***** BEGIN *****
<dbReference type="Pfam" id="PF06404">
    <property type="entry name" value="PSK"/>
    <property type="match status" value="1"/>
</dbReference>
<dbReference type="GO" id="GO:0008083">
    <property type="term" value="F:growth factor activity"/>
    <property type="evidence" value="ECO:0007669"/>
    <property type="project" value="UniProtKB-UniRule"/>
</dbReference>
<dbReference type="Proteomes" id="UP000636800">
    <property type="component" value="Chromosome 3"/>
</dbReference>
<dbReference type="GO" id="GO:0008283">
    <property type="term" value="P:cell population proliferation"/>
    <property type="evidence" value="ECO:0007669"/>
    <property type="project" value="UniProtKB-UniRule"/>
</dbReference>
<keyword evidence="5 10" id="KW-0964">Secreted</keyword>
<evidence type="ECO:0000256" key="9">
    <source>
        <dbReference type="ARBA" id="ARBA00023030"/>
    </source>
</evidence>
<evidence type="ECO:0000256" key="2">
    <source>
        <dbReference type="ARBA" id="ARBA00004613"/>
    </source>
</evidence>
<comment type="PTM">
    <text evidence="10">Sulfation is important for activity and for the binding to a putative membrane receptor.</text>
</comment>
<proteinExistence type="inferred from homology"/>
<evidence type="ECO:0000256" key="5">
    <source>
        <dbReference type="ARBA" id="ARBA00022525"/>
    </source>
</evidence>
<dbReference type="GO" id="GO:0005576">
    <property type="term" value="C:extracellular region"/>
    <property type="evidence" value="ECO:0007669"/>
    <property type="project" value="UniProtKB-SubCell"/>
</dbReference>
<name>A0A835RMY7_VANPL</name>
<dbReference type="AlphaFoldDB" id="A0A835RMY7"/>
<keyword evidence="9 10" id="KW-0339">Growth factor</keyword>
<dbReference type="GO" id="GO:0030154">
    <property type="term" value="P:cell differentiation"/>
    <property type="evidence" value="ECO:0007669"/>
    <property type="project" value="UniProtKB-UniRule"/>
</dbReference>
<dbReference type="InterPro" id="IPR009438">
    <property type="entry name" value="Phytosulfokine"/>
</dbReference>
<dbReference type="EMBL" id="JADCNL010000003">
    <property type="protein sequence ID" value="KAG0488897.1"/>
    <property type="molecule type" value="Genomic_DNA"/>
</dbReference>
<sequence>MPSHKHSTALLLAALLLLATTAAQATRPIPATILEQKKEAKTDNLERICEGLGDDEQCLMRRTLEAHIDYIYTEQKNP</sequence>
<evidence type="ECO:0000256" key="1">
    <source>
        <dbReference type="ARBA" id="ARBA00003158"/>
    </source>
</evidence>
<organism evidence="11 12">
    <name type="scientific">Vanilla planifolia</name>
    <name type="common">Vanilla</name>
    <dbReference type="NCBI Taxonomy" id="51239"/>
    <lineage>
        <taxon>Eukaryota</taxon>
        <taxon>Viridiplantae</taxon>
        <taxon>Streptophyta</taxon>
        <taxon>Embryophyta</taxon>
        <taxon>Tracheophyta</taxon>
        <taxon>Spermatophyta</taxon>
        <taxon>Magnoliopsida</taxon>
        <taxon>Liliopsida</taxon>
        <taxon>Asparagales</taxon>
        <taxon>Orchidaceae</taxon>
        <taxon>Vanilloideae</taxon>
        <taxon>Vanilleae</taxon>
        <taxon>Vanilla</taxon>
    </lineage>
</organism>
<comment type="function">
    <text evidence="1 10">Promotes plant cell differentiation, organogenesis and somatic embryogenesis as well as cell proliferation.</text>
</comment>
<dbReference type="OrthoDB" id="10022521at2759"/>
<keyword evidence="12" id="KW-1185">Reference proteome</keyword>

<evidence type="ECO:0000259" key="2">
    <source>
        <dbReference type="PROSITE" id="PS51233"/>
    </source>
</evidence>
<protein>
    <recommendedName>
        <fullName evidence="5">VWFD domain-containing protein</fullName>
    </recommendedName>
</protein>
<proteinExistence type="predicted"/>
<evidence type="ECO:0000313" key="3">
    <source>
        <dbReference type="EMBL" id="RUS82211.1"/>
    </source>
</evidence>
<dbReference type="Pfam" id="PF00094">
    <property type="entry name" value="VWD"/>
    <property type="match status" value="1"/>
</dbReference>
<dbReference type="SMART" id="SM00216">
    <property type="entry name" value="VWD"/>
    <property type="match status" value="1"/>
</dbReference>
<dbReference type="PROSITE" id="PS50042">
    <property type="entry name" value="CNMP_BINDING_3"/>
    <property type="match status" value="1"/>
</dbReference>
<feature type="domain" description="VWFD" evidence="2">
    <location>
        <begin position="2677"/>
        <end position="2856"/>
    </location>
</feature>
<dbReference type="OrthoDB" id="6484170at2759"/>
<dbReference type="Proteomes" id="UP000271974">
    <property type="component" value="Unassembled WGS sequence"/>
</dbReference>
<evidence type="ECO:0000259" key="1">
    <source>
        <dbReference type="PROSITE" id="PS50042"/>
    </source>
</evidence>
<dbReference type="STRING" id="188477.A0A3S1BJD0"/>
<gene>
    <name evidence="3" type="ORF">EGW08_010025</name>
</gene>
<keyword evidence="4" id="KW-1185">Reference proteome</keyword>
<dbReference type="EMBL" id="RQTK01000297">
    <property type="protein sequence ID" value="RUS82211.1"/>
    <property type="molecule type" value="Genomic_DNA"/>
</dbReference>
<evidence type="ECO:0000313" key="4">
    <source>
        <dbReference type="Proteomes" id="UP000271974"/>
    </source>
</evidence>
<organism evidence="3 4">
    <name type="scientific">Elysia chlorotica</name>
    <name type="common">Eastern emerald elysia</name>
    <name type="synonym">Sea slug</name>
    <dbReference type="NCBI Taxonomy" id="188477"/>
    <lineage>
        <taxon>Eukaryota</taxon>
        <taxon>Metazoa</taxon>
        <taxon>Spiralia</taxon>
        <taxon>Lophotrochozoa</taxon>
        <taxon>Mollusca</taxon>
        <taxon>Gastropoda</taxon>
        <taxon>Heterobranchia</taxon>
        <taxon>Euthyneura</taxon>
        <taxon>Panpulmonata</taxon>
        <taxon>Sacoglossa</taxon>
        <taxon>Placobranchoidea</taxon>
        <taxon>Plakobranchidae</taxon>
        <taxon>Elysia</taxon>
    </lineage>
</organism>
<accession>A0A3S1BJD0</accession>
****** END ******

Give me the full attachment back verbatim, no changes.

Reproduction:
<dbReference type="Pfam" id="PF06404">
    <property type="entry name" value="PSK"/>
    <property type="match status" value="1"/>
</dbReference>
<dbReference type="GO" id="GO:0008083">
    <property type="term" value="F:growth factor activity"/>
    <property type="evidence" value="ECO:0007669"/>
    <property type="project" value="UniProtKB-UniRule"/>
</dbReference>
<dbReference type="Proteomes" id="UP000636800">
    <property type="component" value="Chromosome 3"/>
</dbReference>
<dbReference type="GO" id="GO:0008283">
    <property type="term" value="P:cell population proliferation"/>
    <property type="evidence" value="ECO:0007669"/>
    <property type="project" value="UniProtKB-UniRule"/>
</dbReference>
<keyword evidence="5 10" id="KW-0964">Secreted</keyword>
<evidence type="ECO:0000256" key="9">
    <source>
        <dbReference type="ARBA" id="ARBA00023030"/>
    </source>
</evidence>
<evidence type="ECO:0000256" key="2">
    <source>
        <dbReference type="ARBA" id="ARBA00004613"/>
    </source>
</evidence>
<comment type="PTM">
    <text evidence="10">Sulfation is important for activity and for the binding to a putative membrane receptor.</text>
</comment>
<proteinExistence type="inferred from homology"/>
<evidence type="ECO:0000256" key="5">
    <source>
        <dbReference type="ARBA" id="ARBA00022525"/>
    </source>
</evidence>
<dbReference type="GO" id="GO:0005576">
    <property type="term" value="C:extracellular region"/>
    <property type="evidence" value="ECO:0007669"/>
    <property type="project" value="UniProtKB-SubCell"/>
</dbReference>
<name>A0A835RMY7_VANPL</name>
<dbReference type="AlphaFoldDB" id="A0A835RMY7"/>
<keyword evidence="9 10" id="KW-0339">Growth factor</keyword>
<dbReference type="GO" id="GO:0030154">
    <property type="term" value="P:cell differentiation"/>
    <property type="evidence" value="ECO:0007669"/>
    <property type="project" value="UniProtKB-UniRule"/>
</dbReference>
<dbReference type="InterPro" id="IPR009438">
    <property type="entry name" value="Phytosulfokine"/>
</dbReference>
<dbReference type="EMBL" id="JADCNL010000003">
    <property type="protein sequence ID" value="KAG0488897.1"/>
    <property type="molecule type" value="Genomic_DNA"/>
</dbReference>
<sequence>MPSHKHSTALLLAALLLLATTAAQATRPIPATILEQKKEAKTDNLERICEGLGDDEQCLMRRTLEAHIDYIYTEQKNP</sequence>
<evidence type="ECO:0000256" key="1">
    <source>
        <dbReference type="ARBA" id="ARBA00003158"/>
    </source>
</evidence>
<organism evidence="11 12">
    <name type="scientific">Vanilla planifolia</name>
    <name type="common">Vanilla</name>
    <dbReference type="NCBI Taxonomy" id="51239"/>
    <lineage>
        <taxon>Eukaryota</taxon>
        <taxon>Viridiplantae</taxon>
        <taxon>Streptophyta</taxon>
        <taxon>Embryophyta</taxon>
        <taxon>Tracheophyta</taxon>
        <taxon>Spermatophyta</taxon>
        <taxon>Magnoliopsida</taxon>
        <taxon>Liliopsida</taxon>
        <taxon>Asparagales</taxon>
        <taxon>Orchidaceae</taxon>
        <taxon>Vanilloideae</taxon>
        <taxon>Vanilleae</taxon>
        <taxon>Vanilla</taxon>
    </lineage>
</organism>
<comment type="function">
    <text evidence="1 10">Promotes plant cell differentiation, organogenesis and somatic embryogenesis as well as cell proliferation.</text>
</comment>
<dbReference type="OrthoDB" id="10022521at2759"/>
<keyword evidence="12" id="KW-1185">Reference proteome</keyword>

<evidence type="ECO:0000259" key="2">
    <source>
        <dbReference type="PROSITE" id="PS51233"/>
    </source>
</evidence>
<protein>
    <recommendedName>
        <fullName evidence="5">VWFD domain-containing protein</fullName>
    </recommendedName>
</protein>
<proteinExistence type="predicted"/>
<evidence type="ECO:0000313" key="3">
    <source>
        <dbReference type="EMBL" id="RUS82211.1"/>
    </source>
</evidence>
<dbReference type="Pfam" id="PF00094">
    <property type="entry name" value="VWD"/>
    <property type="match status" value="1"/>
</dbReference>
<dbReference type="SMART" id="SM00216">
    <property type="entry name" value="VWD"/>
    <property type="match status" value="1"/>
</dbReference>
<dbReference type="PROSITE" id="PS50042">
    <property type="entry name" value="CNMP_BINDING_3"/>
    <property type="match status" value="1"/>
</dbReference>
<feature type="domain" description="VWFD" evidence="2">
    <location>
        <begin position="2677"/>
        <end position="2856"/>
    </location>
</feature>
<dbReference type="OrthoDB" id="6484170at2759"/>
<dbReference type="Proteomes" id="UP000271974">
    <property type="component" value="Unassembled WGS sequence"/>
</dbReference>
<evidence type="ECO:0000259" key="1">
    <source>
        <dbReference type="PROSITE" id="PS50042"/>
    </source>
</evidence>
<dbReference type="STRING" id="188477.A0A3S1BJD0"/>
<gene>
    <name evidence="3" type="ORF">EGW08_010025</name>
</gene>
<keyword evidence="4" id="KW-1185">Reference proteome</keyword>
<dbReference type="EMBL" id="RQTK01000297">
    <property type="protein sequence ID" value="RUS82211.1"/>
    <property type="molecule type" value="Genomic_DNA"/>
</dbReference>
<evidence type="ECO:0000313" key="4">
    <source>
        <dbReference type="Proteomes" id="UP000271974"/>
    </source>
</evidence>
<organism evidence="3 4">
    <name type="scientific">Elysia chlorotica</name>
    <name type="common">Eastern emerald elysia</name>
    <name type="synonym">Sea slug</name>
    <dbReference type="NCBI Taxonomy" id="188477"/>
    <lineage>
        <taxon>Eukaryota</taxon>
        <taxon>Metazoa</taxon>
        <taxon>Spiralia</taxon>
        <taxon>Lophotrochozoa</taxon>
        <taxon>Mollusca</taxon>
        <taxon>Gastropoda</taxon>
        <taxon>Heterobranchia</taxon>
        <taxon>Euthyneura</taxon>
        <taxon>Panpulmonata</taxon>
        <taxon>Sacoglossa</taxon>
        <taxon>Placobranchoidea</taxon>
        <taxon>Plakobranchidae</taxon>
        <taxon>Elysia</taxon>
    </lineage>
</organism>
<accession>A0A3S1BJD0</accession>